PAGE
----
Animal Scene - - FISH IN YOUR TANK -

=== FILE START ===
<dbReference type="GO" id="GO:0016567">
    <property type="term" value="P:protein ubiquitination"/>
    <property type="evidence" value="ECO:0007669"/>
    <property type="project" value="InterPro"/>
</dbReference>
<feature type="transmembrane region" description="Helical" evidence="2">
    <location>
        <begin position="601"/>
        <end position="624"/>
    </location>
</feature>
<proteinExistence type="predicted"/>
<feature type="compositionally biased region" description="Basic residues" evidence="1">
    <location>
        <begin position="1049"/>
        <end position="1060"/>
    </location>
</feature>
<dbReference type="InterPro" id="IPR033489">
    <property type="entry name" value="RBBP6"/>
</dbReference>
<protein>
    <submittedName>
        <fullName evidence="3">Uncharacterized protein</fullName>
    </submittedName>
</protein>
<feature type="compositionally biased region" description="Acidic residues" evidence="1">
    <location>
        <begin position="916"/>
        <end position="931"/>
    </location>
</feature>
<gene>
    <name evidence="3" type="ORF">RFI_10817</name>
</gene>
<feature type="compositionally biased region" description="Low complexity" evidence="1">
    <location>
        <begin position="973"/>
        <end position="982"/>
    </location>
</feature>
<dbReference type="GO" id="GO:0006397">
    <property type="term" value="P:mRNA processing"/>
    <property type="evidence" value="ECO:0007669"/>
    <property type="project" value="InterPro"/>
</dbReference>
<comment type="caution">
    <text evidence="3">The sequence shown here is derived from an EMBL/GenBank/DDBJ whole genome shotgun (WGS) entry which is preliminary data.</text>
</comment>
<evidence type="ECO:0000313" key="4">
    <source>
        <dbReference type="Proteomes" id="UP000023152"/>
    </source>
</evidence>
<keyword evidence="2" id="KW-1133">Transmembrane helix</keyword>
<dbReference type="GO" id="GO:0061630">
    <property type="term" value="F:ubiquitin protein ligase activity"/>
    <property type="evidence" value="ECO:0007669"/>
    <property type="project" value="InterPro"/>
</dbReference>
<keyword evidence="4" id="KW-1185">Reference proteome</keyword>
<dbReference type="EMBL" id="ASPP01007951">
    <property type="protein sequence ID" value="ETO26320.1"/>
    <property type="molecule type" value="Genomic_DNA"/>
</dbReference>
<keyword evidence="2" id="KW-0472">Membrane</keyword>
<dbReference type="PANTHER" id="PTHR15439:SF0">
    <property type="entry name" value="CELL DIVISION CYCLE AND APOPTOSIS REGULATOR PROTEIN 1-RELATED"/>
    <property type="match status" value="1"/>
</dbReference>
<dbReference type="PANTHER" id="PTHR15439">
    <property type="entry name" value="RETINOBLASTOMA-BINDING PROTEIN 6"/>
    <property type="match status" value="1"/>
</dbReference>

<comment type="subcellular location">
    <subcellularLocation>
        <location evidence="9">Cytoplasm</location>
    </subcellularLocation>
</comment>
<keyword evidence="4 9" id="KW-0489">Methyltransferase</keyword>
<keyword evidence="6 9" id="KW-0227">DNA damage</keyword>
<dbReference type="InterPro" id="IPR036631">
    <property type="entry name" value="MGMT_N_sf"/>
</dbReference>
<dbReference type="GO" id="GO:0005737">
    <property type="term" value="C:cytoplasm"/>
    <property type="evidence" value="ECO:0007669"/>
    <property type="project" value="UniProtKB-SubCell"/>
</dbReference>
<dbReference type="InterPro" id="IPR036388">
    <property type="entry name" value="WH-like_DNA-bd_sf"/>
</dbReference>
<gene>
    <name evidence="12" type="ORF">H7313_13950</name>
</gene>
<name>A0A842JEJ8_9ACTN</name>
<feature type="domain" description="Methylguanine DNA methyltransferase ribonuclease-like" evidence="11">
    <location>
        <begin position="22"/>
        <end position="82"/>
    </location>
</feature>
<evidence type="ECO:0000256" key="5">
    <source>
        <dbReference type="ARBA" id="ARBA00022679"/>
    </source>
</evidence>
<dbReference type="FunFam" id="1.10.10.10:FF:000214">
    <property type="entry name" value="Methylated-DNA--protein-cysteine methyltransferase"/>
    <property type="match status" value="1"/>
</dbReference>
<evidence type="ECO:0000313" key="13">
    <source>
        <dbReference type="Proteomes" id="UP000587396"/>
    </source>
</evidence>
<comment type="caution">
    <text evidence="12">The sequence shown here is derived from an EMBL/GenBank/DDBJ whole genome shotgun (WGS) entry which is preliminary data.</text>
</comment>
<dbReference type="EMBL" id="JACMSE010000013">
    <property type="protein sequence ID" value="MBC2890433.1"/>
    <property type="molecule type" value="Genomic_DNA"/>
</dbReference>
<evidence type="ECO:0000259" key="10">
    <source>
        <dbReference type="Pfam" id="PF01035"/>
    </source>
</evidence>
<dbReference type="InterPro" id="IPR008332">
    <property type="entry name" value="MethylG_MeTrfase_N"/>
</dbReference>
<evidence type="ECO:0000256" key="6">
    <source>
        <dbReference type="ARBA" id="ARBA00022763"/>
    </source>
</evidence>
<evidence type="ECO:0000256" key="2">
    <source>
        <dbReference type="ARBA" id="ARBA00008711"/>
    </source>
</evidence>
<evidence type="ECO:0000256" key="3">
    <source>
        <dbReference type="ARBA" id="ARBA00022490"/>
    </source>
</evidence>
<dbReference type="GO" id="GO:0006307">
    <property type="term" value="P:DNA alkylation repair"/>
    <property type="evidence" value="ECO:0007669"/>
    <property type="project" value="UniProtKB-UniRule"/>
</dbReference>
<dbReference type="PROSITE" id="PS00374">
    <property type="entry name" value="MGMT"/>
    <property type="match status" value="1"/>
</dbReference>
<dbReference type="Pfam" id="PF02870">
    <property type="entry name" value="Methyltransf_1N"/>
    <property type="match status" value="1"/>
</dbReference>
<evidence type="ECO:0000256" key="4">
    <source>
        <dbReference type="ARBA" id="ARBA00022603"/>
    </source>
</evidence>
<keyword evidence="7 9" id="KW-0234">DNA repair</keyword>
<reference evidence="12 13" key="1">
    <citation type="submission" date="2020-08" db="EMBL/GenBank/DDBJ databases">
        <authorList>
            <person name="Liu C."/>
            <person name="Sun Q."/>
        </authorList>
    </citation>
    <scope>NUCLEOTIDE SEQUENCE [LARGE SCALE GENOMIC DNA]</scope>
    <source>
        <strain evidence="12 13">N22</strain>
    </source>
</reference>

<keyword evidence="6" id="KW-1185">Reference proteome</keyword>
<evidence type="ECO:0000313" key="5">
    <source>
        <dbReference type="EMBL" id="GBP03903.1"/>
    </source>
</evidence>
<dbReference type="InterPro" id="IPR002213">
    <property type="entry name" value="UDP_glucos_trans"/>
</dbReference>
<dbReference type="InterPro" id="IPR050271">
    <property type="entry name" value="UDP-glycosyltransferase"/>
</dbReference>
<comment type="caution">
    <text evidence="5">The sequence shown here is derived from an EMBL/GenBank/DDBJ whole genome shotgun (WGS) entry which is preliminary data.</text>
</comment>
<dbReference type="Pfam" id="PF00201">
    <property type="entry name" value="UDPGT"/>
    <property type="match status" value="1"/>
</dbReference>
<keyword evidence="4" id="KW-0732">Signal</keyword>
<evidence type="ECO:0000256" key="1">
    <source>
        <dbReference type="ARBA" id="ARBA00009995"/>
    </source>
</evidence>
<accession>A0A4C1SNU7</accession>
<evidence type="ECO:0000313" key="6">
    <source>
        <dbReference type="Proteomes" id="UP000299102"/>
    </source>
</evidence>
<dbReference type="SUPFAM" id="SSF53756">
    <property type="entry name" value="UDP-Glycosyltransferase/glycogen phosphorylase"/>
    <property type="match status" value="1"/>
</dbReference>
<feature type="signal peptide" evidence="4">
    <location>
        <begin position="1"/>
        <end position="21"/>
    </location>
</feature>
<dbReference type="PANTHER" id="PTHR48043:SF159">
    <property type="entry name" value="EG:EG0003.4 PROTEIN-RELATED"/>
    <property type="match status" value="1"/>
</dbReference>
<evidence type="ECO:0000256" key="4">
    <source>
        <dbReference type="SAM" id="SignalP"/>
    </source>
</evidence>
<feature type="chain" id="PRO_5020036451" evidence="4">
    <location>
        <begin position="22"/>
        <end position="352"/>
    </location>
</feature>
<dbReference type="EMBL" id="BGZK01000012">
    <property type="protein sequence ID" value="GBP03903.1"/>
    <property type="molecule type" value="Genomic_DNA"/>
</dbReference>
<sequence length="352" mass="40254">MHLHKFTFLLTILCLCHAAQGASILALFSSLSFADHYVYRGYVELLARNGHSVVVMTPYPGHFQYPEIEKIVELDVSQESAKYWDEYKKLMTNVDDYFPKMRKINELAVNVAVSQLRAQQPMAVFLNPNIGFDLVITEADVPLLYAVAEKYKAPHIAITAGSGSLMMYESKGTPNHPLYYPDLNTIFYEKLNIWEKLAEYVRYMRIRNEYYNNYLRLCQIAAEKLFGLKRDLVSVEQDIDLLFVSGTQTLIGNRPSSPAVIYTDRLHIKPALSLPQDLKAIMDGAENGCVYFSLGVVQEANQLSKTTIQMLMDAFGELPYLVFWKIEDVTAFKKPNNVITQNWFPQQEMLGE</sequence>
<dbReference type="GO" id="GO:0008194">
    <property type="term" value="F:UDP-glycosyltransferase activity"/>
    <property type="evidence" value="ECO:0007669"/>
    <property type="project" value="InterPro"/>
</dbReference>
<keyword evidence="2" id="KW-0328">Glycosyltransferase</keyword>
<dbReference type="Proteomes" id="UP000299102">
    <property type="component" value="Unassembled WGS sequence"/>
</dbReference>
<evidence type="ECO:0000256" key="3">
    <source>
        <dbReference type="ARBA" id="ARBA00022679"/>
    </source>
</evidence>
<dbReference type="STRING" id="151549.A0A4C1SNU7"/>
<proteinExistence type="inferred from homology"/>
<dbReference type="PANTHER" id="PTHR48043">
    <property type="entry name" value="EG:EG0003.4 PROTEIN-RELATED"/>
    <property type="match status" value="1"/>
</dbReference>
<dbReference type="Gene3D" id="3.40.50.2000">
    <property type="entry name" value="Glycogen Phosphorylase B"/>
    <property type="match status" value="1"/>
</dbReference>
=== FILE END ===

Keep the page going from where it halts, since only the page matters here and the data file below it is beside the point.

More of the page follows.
By the way, it is a com­mon sight for the tanks of H. ai­mara keep­ers to have glass cov­ered with al­gae. That’s be­cause they can’t clean their tanks. The H. ai­mara is so fe­ro­cious it at­tacks even mag­netic glass clean­ers. I once asked for a pic­ture of my friend’s 20-inch H. ai­mara, and I got a pic of an aquar­ium with lots of al­gae and a fuzzy im­age of a large fish be­hind the front glass panel. He told me the maid re­fuses to scrub the glass pan­els for fear of get­ting bit­ten. I have an 8-inch H. ai­mara and even at that small size, tank main­te­nance is be­gin­ning to be a con­cern. Ev­ery time I dip in a hose to siphon off tank wa­ter, the H. ai­mara at­tacks it. When I re­move ex­cess food that he has not eaten us­ing a net, he at­tacks the net. This is one fish that is al­ways in a foul mood! The H. ai­mara has a bad tem­per be­cause it is highly ter­ri­to­rial and ag­gres­sive. When you ap­proach an aquar­ium with an H. ai­mara, you will no­tice it flare and ex­pand its op­er­cu­lum, much like male Bet­tas do. This is to show ag­gres­sion and its fight­ing stance. When Joely saw that 34-inch H. ai­mara in Malaysia, he was amazed by its huge size but ad­mits he was scared de­spite it be­ing in­side a mas­sive tank. “I got scared be­cause the fish re­ally wanted to bite me. I get the same feel­ing when you’re pass­ing through a street and a large dog keeps bark­ing at you,” shares Joely. This ag­gres­sion will pre­vent you from ever find­ing a tank­mate for your H. ai­mara. Any fish will surely be eaten. I be­lieve the only fish you can put in a tank with an H. ai­mara are tiny ones that prove to be too small for them to bother with. How­ever, any fish that is big enough to be a meal will surely end up as one. So I guess Neon Te­tras with a me­ter­long H. ai­mara should be a good biotope aquar­ium.

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